Our Continued Consciousness of Placebo Response
One of the key aspects that link all of the Alliance sites is their unwavering commitment to be perpetually and systemically conscious of how the placebo effect intrudes on their hard work enrolling quality subjects into trials as well as rating subjects on their severity indication throughout subject study participation. From site Principal Investigators, Sub-Investigators, Psychometric Raters, Coordinators, and lab staff, to Front Office staff who first greet patients and subjects, our sites are diligent about ensuring all of these individuals are keenly aware of their role to best reduce the placebo effect in our assigned studies.
We are just as proud that the Alliance sites take a leadership role within our industry to implement strategies aimed to minimize the placebo effect and, moreover, empirically explore the effectiveness of such methods and subsequently share these results with our sponsor, CRO, and site colleagues. For example, in 2018 we developed an IRB-approved protocol to research the placebo effect reducing potential of our Placebo-Control Reminder Script (PCRS), which methodically reviews with subjects the commonly-cited crucial causes of placebo response. After approximately 10 months of enrolling subjects with major depression at two of our sites, we obtained the needed number of subjects to power the investigation and found that, compared to subjects in the Control Group who were not read the PCRS, subjects in the Intervention Group who were read the PCRS stayed significantly more depressed (p<.02) at the endpoint visit – i.e., the PCRS substantially helped manage the placebo response among subjects who were in a current major depressive episode. These results were presented at the annual CNS Summit Conference in Boca Raton, FL in November 2018, and more recently, we were accepted for ISCTM’s February 2019 Conference to present a poster regarding these results and to specifically discuss how the PCRS can be efficiently incorporated into trial methodology.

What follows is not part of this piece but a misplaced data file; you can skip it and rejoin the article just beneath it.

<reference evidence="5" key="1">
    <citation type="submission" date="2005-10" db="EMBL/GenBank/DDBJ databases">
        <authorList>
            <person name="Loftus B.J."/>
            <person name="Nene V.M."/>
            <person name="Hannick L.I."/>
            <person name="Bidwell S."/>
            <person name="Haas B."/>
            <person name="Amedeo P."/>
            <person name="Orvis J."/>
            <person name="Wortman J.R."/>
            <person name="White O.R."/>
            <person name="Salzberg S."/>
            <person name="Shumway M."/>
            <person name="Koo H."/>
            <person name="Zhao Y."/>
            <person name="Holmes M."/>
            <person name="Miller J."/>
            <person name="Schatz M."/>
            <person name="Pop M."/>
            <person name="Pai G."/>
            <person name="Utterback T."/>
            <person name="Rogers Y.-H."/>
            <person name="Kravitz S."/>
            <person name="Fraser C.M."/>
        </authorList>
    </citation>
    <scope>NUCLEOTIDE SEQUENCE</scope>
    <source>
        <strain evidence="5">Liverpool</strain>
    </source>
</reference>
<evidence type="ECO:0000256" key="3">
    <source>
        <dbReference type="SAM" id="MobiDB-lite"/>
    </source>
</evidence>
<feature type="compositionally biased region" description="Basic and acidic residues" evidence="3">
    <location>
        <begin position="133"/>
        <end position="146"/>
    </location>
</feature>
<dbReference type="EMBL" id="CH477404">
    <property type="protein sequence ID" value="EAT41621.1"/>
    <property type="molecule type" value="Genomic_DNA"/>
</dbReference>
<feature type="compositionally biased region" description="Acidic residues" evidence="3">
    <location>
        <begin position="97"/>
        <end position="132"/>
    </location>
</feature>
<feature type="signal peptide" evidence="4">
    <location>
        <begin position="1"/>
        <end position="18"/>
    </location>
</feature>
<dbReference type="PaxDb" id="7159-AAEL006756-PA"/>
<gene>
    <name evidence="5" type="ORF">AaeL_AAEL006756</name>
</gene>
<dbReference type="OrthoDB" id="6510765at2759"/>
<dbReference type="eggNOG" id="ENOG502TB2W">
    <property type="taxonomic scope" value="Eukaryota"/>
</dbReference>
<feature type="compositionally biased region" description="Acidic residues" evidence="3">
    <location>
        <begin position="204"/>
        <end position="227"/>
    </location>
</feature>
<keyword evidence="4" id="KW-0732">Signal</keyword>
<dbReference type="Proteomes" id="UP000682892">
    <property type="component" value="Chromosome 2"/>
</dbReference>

Since this work, we are very proud to see that sponsors and CROs alike have appreciated our findings and have licensed the PCRS in their trials, which we gladly support through our additional services of tailoring the PCRS to a specific protocol design and developing PowerPoint slides training site raters (such as at IMs) on how to effectively implement the PCRS as well as thoroughly reviewing other empirically grounded methods for minimizing the placebo effect. Additionally, we are very pleased that our research on the PCRS continues to expand in 2019 as we commence Phase B of the PCRS protocol to enroll subjects with Schizophrenia and Schizoaffective disorders – we expect results to be out in late 2019. In this phase, we explore what we think is an improved PCRS (Version 4) where, for instance, we instituted a meta-comprehension evaluation by having the rater ask the subject at the end of reading the PCRS to explain in his/her own words their understanding of the meaning of the script and its purpose. Stay tuned for these results!
Finally, as always, all of our Alliance sites would be greatly appreciative talking with each of you about all the work we engage in to best reduce the placebo response within our trials. These meetings do not have to wait until a conference is held. You can email any of our Alliance leaders (e.g., Bobbie Theodore at email@example.com) at any time throughout the year to schedule these meetings with our sites.